1. Exactly, it’s the entitlement. I try to tell people that this is not normal. It’s a model that’s doomed. But all they do is pout. Coming to work even just twice a week was deemed too onerous during COVID. These are people who are incapable of objective thinking.


      2. When I was in college, this always seemed so unfair. Profs could choose to work just two or three days a week, by slotting all their classes into the MWF or T-TH schedule. But what that meant was that as a student, you almost certainly had to attend five days a week to maintain a full courseload, because the maths profs were doing three days a week, the English profs were doing two, etc. If it was set up so that the profs had to do BOTH– like, offer a MWF class AND offer a T-Th class, then it would have been possible to set up a schedule that allowed me to work a fairly decent part-time (or even fulltime!) job on the off-days.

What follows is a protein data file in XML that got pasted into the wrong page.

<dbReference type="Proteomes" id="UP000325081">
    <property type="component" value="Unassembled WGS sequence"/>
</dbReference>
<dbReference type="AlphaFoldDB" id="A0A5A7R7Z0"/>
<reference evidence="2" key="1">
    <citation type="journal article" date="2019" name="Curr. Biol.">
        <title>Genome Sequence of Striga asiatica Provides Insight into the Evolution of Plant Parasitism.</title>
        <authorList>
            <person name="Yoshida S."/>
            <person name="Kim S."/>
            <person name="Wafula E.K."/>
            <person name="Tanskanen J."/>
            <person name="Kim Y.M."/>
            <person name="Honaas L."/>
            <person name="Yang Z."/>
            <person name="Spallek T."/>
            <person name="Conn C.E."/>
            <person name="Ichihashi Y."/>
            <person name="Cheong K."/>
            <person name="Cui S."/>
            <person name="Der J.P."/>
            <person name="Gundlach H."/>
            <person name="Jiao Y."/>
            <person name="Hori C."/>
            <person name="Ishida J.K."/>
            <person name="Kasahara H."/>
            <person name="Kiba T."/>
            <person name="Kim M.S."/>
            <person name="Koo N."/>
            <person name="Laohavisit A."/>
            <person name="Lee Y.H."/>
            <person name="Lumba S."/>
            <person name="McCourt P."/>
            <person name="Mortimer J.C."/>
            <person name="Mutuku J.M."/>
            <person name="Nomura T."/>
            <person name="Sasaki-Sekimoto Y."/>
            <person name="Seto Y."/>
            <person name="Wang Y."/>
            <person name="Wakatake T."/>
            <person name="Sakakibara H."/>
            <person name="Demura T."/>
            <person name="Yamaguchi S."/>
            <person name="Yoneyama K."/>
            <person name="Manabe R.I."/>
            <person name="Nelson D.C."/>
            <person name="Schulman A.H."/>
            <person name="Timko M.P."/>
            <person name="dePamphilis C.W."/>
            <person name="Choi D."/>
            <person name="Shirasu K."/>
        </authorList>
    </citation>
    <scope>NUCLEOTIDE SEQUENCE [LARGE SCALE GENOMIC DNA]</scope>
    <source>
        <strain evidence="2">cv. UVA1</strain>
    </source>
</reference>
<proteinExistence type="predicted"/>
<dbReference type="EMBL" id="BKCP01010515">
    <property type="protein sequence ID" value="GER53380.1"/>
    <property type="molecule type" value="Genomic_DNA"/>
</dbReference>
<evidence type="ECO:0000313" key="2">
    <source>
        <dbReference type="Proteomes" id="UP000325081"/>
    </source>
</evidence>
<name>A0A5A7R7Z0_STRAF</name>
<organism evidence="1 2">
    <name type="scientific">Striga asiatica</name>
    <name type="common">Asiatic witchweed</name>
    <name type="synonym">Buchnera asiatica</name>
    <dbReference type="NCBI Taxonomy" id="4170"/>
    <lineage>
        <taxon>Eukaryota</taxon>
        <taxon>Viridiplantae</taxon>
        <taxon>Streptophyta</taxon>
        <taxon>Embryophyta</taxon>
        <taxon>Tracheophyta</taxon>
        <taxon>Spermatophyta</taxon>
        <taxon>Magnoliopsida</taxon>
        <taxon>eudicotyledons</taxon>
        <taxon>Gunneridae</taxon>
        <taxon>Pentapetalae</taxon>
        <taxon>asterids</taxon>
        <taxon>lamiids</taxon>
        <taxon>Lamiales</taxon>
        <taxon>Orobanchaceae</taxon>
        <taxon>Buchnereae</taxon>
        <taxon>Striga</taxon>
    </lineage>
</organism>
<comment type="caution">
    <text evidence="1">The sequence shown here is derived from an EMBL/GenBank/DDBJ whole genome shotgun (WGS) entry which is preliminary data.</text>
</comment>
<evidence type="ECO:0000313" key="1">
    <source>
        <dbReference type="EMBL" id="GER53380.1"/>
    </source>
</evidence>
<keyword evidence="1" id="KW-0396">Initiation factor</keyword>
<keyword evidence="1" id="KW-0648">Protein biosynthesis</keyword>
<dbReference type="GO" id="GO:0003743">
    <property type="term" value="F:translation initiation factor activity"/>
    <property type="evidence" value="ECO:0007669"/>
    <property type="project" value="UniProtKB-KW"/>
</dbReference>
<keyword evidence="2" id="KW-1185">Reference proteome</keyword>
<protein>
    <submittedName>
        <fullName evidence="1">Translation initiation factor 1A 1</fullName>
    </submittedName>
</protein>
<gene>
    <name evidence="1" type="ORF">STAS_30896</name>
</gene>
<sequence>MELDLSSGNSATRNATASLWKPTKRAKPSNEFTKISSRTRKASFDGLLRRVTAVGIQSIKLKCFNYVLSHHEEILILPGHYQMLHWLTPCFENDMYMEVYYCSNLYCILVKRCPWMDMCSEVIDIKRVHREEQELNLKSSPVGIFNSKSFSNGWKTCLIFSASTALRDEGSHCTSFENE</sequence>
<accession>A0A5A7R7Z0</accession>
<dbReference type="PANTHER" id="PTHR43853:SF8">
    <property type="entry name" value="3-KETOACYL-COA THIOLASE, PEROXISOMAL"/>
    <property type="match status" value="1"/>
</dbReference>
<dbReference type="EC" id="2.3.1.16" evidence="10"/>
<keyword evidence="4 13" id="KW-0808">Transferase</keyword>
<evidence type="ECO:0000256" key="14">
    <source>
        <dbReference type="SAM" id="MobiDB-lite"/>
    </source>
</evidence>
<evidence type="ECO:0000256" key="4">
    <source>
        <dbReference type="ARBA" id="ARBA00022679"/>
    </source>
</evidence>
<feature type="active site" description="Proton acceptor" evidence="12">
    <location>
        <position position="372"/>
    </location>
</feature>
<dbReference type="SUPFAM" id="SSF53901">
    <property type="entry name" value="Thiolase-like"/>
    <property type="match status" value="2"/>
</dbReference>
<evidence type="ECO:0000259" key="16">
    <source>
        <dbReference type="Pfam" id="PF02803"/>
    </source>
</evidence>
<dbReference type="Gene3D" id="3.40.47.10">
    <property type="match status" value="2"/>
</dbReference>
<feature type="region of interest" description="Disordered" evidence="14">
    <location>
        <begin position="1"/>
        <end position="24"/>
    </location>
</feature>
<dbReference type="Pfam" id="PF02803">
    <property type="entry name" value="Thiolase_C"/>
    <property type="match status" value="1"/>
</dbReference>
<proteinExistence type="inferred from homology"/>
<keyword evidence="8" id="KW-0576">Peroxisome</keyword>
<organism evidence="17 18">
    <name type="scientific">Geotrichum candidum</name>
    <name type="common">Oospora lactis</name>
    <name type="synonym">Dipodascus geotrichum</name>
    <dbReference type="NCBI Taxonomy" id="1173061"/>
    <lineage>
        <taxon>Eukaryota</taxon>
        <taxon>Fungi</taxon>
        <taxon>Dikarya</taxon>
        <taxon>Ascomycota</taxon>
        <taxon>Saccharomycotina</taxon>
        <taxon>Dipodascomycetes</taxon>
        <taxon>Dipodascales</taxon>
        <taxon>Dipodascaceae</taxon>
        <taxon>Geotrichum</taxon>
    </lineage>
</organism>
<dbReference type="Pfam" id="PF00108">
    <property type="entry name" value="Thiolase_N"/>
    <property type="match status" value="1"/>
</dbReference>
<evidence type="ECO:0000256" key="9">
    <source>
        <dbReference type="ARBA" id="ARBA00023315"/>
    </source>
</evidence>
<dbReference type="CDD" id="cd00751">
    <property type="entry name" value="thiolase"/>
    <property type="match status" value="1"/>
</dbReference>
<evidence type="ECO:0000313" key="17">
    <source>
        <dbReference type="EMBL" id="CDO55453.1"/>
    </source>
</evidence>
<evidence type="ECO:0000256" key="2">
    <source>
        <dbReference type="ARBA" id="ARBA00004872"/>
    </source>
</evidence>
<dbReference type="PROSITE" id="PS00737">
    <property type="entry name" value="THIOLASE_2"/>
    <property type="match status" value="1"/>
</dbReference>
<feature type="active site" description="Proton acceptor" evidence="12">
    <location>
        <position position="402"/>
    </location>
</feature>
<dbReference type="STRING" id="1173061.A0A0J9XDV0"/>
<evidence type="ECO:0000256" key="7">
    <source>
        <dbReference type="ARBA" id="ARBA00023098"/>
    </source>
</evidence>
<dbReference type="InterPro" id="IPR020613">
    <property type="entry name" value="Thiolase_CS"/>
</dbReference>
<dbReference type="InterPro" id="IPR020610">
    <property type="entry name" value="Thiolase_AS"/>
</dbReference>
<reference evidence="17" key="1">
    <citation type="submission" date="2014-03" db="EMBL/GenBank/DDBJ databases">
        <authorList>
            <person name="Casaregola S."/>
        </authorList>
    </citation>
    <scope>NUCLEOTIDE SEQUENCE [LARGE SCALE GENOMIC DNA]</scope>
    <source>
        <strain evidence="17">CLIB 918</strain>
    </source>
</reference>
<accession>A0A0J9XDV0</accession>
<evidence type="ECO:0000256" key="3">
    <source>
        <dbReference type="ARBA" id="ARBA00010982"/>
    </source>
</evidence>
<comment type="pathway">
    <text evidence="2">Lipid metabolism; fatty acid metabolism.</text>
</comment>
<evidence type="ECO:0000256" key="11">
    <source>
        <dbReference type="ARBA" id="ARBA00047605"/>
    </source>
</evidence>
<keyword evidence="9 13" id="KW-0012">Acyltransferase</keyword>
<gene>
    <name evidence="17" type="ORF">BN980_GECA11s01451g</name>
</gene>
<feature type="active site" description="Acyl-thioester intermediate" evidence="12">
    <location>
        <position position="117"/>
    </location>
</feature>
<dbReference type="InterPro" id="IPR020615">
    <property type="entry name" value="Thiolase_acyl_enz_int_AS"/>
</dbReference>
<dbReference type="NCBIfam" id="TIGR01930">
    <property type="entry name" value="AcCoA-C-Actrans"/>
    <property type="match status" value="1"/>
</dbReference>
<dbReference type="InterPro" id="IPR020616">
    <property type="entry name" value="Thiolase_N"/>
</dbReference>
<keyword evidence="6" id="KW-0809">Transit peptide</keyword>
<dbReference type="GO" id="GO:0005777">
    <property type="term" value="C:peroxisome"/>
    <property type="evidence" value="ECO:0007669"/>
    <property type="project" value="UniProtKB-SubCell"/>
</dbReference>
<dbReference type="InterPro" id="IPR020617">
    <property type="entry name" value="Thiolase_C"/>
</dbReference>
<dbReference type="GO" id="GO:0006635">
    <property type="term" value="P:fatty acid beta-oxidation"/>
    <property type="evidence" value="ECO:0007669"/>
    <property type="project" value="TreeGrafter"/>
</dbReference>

Given the difference in pay rates between profs and students, it seemed like it would have been a reasonable courtesy to require the profs to work five days, so the students, who were much more likely to need an off-campus job, could more easily work. I know it doesn’t actually work that way. Still.

        Liked by 1 person

        1. Our students all work, and it takes them 7-8 years to graduate because our schedule shrinks constantly. We killed all evening courses, for example. Evening courses were great for those who work full-time. Now it’s all gone. At the same time, we are told that we have to speed up students’ graduation. That’s completely nuts.

          Liked by 1 person

  2. “…students don’t come to a course. They come to a person”